The Ten D’s of Project Management 2 comments

Project DefinitionProject management text books and standards can make project management seem overly complex and difficult – hard to visualize.  But that doesn’t have to be the case.  In the next series of posts we’re going to review a simple structure for managing projects – the ten D’s of project management. We’re going to start with the first, and most important D, which is Definition.


Project Definition


If a family member, Chris, comes to you and says, “Can you get some food for a meal?”, you would probably ask Chris some questions like “When is this meal?”, “How many people?”, “What type of cuisine?”.  And yet, in the business world, many people jump in the car and start driving to the store before they think to ask these questions.   Which means they are trying to reach Chris on the phone from the car, on the way Whole Foods, only to find out that Chris is really thinking about Chinese takeout .  Or they jump into recipe planning for beef-stew, forgetting that Chris is vegetarian.


So we need project Definition.  You need some kind of project Definition document, perhaps a Project Charter.  Your Definition document needs to address questions like:

  • What is the project going to achieve?
  • Why should we do this project now?
  • Who is involved, and impacted by, this project?
  • What assumptions have been made about the project?
  • etc


Not Detailed Planning!


Notice that this is not detailed planning.  Your Definition document should be short. We are not planning seating arrangements or even recipe ingredients at this point – that comes later.   This is about documenting a need for a meal, for 4 people, one evening next week at Chris’s house, to celebrate a friend’s birthday, bearing in mind that Chris’s stove is broken, one of the attendees is vegetarian, and another one has a nut allergy.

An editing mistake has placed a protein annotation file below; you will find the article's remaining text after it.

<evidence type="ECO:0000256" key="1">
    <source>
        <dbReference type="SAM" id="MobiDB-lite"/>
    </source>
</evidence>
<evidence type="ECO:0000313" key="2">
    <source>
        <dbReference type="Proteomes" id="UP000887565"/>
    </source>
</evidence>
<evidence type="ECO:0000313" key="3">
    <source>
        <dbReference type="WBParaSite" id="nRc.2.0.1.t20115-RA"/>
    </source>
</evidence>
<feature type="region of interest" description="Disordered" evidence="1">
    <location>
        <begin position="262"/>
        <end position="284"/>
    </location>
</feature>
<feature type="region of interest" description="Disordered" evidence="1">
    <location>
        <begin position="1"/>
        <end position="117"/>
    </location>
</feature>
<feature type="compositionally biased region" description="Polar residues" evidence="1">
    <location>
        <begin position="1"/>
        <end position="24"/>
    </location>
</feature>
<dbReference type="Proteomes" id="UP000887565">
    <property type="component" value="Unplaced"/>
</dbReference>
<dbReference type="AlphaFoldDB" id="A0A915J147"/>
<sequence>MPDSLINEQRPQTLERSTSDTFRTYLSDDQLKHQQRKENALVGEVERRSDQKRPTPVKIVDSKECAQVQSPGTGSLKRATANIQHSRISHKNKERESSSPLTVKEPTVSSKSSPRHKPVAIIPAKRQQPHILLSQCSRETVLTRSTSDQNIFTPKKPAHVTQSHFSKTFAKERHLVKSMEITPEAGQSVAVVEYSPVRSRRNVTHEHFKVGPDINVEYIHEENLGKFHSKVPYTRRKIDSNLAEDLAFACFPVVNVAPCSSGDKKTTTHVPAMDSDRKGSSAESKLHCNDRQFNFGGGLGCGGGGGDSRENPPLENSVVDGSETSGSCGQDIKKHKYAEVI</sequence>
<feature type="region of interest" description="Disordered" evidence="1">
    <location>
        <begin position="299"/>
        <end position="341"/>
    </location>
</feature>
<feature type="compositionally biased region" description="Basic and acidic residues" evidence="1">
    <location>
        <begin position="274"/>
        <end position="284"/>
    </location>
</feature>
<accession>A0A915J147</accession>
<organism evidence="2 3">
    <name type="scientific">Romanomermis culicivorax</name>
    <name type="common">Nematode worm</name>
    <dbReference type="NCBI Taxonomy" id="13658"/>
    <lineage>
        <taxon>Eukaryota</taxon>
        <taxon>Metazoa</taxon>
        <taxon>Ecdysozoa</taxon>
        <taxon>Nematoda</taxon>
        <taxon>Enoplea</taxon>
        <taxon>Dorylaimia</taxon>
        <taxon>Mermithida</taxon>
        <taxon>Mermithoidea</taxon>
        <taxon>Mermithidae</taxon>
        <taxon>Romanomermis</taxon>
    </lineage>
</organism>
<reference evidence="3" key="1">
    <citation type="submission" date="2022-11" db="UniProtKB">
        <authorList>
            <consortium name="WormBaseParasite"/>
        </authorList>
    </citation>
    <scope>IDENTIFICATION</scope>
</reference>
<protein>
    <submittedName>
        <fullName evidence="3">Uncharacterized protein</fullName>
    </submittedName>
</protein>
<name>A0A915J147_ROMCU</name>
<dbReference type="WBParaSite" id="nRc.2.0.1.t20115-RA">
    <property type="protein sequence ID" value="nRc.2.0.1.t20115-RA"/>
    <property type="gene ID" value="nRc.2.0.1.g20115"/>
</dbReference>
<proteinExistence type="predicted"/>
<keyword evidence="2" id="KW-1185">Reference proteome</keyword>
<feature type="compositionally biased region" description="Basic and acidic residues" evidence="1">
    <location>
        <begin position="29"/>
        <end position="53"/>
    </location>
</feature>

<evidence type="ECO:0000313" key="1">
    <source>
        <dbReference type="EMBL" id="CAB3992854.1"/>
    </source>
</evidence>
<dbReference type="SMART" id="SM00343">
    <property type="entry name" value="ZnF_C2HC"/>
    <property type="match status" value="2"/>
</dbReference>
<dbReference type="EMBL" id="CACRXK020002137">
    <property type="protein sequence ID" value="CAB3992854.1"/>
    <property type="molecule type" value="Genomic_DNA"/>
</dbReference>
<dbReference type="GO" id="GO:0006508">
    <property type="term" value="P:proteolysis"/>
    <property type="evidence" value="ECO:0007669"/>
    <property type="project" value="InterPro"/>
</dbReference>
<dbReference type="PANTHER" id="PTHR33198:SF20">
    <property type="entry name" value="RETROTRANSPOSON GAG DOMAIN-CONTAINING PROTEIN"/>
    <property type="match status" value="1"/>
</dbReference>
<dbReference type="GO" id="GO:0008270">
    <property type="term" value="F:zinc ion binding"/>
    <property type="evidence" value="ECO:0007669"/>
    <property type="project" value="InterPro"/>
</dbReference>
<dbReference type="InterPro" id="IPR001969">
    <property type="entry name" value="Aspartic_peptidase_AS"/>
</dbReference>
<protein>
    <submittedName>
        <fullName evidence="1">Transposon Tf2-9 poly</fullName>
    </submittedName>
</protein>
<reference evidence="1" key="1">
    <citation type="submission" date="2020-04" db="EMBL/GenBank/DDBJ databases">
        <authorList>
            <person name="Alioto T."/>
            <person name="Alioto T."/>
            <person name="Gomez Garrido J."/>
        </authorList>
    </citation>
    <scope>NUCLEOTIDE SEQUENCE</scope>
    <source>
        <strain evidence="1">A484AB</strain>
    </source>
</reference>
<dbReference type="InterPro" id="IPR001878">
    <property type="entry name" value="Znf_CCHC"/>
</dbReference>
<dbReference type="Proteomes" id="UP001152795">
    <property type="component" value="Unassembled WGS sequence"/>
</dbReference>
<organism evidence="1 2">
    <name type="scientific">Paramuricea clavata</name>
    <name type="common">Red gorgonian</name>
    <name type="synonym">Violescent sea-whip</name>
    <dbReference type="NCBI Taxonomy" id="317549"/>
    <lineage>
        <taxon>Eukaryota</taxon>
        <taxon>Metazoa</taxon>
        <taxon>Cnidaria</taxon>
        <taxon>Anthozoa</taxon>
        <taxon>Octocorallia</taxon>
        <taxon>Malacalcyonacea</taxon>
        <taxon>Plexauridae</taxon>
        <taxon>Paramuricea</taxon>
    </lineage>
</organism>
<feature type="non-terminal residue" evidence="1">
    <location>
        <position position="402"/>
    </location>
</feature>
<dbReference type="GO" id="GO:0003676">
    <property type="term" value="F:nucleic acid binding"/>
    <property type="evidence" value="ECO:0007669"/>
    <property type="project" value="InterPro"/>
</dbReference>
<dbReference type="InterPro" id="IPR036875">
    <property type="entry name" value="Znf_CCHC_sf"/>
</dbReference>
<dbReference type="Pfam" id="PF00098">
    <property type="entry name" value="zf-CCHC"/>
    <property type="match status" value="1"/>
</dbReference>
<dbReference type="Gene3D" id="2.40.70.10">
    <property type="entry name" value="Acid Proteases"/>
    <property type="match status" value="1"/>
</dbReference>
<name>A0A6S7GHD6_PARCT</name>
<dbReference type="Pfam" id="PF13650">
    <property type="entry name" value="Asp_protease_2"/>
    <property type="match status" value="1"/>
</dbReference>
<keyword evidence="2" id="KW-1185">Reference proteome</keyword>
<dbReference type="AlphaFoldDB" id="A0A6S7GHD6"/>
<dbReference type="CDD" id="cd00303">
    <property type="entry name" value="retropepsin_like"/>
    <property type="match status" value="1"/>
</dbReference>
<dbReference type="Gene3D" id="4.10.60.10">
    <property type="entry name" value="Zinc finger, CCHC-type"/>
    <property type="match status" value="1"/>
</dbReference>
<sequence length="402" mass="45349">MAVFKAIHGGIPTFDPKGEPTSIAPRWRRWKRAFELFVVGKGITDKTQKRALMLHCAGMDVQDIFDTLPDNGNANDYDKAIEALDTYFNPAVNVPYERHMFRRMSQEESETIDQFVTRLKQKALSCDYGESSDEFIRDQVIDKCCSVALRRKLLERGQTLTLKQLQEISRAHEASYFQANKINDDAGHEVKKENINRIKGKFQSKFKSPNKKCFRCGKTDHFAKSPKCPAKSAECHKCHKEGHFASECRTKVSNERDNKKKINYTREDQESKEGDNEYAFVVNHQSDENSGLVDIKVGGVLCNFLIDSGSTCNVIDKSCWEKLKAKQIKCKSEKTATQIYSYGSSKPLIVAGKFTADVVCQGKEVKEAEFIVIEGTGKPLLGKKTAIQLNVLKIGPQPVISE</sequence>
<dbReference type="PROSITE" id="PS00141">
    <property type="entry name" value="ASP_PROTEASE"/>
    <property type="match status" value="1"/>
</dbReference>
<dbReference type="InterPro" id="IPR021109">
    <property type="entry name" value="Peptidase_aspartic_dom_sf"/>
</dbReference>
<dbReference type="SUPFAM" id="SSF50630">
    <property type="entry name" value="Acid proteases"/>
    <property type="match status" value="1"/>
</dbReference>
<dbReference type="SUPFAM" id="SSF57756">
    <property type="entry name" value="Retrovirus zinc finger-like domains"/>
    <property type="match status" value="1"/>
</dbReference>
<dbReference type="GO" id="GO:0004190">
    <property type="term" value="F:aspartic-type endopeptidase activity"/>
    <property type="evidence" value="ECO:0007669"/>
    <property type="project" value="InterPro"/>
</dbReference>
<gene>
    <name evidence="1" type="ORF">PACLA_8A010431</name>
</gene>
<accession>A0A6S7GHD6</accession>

Project Completion?


Notice also that we need to define how we will know the project is done.  Are you thinking Chris wants you to cook the food, or just buy it?  What about serving the food and then doing dishes?  Is that part of the project, or not?  Are you done when the guests sit down to eat, or when you leave Chris’s house with left-overs? Many organizations do a poor job defining what project completion looks like, and so it’s no wonder that people disagree about whether the project was successfully completed.


So that’s the first D of project management, Definition.  The next post will discuss the second D, which is Detail.



About Kevin Archbold

Kevin Archbold, PMP, PMI-SP, has over 30 years of project management experience with large and small organizations in a variety of industries, including automotive, nuclear, telecommunications, trucking, IT, recruiting, mining, construction, and government. Kevin has presented at local and national levels within the Project Management Institute (PMI), is the winner of a local chapter PMI Project of the Year Award, and is the current president of a PMI Chapter.

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